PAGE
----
Balancing Act: Player Responsibility

Indeed, the senior strategist added that it is not healthy to completely absolve the player of all responsibility.

Tryggvi explained that, in numerous community discussions, instances have been extensively debated where individuals exhibit toxic behavior, such as using racial slurs or systematically targeting inexperienced players. In such cases, the responsibility falls squarely on the individual displaying such conduct.

Still, Tryggvi said he believes game developers should establish systems capable of filtering and addressing such behavior through measures like bans, consequences, or support to guide individuals toward more positive actions.

“There is a mixture of responsibilities for sure. I don’t know where the percentage lies, but I would hope both the player and the developer in this case would attempt to alleviate it.”

A Potential Solution

According to the Senior Strategist, a critical lesson learned by CCP Games over the last few years is that fostering extremely addictive negative behavior among players isn’t conducive for either the company or the community in the long term.

While it might lead to a short-term revenue spike, intentionally designed for repetitive, gambling, grinding behaviors that consume people’s lives tends to be unhealthy for all parties involved over time.

As a result, the company’s approach has been to actively steer clear of such mechanisms and system building, particularly since CCP Games’ main product EVE Online has been running since 2003.

“Over such a long time, you learn that being able to build a system that players find meaning in, that helps them connect with others, that allows them to build something together where you feel like you’re seen, where you feel like your contribution matters, you’re put in a position where you can help others.”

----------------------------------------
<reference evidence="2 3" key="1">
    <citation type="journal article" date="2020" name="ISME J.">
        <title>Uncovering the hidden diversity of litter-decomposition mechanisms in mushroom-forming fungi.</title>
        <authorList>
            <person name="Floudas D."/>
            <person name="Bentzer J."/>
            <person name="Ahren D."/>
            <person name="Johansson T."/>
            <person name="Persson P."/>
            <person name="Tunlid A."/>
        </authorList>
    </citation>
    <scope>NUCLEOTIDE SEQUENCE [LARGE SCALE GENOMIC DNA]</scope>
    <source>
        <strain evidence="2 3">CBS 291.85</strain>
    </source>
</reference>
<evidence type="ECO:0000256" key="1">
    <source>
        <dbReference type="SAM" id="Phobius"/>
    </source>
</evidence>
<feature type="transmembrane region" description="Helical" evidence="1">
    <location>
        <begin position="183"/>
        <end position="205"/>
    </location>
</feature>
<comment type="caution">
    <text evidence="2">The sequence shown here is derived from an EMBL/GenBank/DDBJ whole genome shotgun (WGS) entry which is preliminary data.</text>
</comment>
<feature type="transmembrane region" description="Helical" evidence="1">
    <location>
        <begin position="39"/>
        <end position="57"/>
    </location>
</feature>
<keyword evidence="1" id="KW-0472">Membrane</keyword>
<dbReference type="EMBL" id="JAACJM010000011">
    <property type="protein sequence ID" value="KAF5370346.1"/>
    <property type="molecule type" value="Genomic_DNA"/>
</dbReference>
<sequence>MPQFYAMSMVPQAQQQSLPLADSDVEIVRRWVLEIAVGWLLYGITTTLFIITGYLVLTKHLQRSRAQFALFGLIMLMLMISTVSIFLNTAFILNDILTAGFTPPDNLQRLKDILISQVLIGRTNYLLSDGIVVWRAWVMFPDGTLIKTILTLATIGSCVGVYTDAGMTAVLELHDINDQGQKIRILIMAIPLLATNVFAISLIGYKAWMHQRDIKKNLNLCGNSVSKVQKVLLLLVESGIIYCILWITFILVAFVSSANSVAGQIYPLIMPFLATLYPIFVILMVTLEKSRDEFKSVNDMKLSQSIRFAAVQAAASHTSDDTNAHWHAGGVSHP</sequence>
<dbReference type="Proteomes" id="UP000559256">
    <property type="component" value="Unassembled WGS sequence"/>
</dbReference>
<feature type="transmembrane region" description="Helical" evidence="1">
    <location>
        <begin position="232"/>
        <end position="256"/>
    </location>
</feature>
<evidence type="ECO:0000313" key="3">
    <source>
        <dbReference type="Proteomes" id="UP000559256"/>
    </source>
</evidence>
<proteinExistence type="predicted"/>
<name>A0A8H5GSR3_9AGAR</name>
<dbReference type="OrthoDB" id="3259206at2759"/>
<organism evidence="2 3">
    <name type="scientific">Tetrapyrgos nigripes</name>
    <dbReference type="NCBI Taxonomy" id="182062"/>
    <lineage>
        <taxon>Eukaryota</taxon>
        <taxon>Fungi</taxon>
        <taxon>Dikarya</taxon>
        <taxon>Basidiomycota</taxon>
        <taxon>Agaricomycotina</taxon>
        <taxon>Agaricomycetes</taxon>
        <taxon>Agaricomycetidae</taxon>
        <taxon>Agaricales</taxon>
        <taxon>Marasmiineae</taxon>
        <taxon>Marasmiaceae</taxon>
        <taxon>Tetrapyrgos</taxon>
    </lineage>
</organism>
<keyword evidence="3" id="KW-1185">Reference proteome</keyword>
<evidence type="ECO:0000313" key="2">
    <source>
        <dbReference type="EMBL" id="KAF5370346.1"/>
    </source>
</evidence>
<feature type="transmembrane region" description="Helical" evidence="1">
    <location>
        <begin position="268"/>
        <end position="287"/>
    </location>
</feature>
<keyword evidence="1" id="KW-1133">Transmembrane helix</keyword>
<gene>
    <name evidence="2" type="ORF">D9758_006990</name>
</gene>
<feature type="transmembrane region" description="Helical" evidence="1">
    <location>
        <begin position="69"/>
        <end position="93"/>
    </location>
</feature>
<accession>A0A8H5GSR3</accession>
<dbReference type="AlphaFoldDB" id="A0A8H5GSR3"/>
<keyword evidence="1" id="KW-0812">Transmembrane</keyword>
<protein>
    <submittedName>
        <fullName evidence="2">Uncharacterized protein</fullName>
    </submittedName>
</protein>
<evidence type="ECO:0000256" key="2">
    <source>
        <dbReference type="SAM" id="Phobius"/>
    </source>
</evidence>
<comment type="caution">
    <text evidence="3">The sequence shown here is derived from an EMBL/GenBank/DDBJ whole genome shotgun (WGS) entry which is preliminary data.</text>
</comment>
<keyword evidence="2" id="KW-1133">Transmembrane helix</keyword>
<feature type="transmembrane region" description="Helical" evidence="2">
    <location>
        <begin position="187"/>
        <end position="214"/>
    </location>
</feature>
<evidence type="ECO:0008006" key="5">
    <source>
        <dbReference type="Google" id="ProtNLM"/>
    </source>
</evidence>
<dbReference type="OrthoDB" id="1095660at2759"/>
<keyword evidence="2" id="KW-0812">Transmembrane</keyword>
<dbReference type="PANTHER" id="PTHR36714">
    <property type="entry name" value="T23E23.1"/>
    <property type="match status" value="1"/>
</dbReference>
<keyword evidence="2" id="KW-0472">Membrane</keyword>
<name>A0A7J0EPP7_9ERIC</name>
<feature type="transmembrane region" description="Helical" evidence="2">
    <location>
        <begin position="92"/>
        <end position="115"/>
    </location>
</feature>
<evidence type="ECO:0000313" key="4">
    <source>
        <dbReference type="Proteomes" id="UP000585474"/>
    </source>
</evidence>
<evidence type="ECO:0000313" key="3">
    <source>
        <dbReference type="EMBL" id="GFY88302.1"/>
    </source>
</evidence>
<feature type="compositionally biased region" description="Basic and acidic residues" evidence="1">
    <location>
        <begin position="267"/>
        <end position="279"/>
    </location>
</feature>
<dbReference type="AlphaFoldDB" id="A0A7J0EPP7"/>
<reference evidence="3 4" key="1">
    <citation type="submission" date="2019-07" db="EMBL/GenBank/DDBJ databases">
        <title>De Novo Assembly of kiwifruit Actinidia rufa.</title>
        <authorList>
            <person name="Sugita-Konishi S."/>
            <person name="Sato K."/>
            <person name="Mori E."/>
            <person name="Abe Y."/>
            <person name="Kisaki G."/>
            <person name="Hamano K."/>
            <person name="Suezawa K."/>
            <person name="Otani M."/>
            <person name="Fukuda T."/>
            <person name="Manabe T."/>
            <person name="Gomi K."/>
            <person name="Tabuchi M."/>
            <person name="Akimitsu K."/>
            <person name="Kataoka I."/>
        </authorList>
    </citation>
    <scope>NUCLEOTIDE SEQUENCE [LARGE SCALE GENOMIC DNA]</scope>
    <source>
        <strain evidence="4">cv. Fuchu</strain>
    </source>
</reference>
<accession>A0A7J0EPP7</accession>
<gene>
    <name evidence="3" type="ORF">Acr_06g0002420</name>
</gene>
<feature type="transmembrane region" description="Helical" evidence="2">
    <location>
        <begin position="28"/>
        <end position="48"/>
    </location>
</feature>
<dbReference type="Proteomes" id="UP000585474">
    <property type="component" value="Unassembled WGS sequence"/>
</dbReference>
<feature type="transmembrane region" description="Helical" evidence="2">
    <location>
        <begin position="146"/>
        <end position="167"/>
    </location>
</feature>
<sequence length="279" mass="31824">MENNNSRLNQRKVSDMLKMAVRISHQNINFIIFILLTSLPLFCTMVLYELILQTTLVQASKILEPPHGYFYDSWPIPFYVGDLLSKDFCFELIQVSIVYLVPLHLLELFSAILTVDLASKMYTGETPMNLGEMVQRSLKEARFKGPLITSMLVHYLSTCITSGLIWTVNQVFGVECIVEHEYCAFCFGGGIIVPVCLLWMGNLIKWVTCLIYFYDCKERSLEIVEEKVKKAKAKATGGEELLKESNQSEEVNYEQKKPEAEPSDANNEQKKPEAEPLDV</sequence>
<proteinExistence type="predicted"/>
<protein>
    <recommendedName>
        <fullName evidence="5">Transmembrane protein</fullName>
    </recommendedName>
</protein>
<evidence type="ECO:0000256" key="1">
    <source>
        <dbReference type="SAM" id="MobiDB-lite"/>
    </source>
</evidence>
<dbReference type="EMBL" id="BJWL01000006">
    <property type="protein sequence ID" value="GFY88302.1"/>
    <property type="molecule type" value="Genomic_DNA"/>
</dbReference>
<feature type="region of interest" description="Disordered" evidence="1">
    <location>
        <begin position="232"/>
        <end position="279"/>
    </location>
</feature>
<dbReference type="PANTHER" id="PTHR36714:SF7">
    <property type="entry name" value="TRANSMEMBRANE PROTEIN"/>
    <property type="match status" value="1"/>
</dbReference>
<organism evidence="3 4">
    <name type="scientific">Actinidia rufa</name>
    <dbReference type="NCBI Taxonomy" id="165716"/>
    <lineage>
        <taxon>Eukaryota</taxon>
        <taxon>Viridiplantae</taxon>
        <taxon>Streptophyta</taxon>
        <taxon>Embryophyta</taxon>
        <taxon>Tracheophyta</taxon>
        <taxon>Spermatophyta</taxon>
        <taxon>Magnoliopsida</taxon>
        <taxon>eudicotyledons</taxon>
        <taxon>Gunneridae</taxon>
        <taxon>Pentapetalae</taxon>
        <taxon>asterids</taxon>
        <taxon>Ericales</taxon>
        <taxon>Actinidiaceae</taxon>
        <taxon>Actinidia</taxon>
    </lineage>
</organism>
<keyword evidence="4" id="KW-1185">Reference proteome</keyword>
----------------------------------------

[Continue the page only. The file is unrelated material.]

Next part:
Because of this, Tryggvi believes that the ultimate long-term longevity for games lies in building on principles that are healthy across the board. Such principles not only benefit the player and the community but also prove advantageous for the developer, leading to improved revenue and overall business success.

“I’m a romantic in this view, that overall the gaming community, the gaming world is moving more towards this, because that’s where the lessons point at.”

Trends and Initiatives

Discussing wider industry trends, Tryggvi then identified various initiatives aimed at fostering positive gaming environments, directly mentioning CCP Games’ Council of Stellar Management.

“We allow players to run for office basically, and they’re voted in by other players, and then they become a representative of the player community to the developers.


“We have meetings with them, and there, they have an official venue to reach out to us and flag stuff to us.”

Tryggvi highlighted that, through this initiative, players have frequently raised concerns in the past, noting instances of unhealthy behavior emerging due to certain systems or promotions.

“Since we did this, I don’t know if we were the first in the world, but I do believe so. This has happened in a lot of major MMO games where they have this kind of player democracy in place; that’s one element of it.”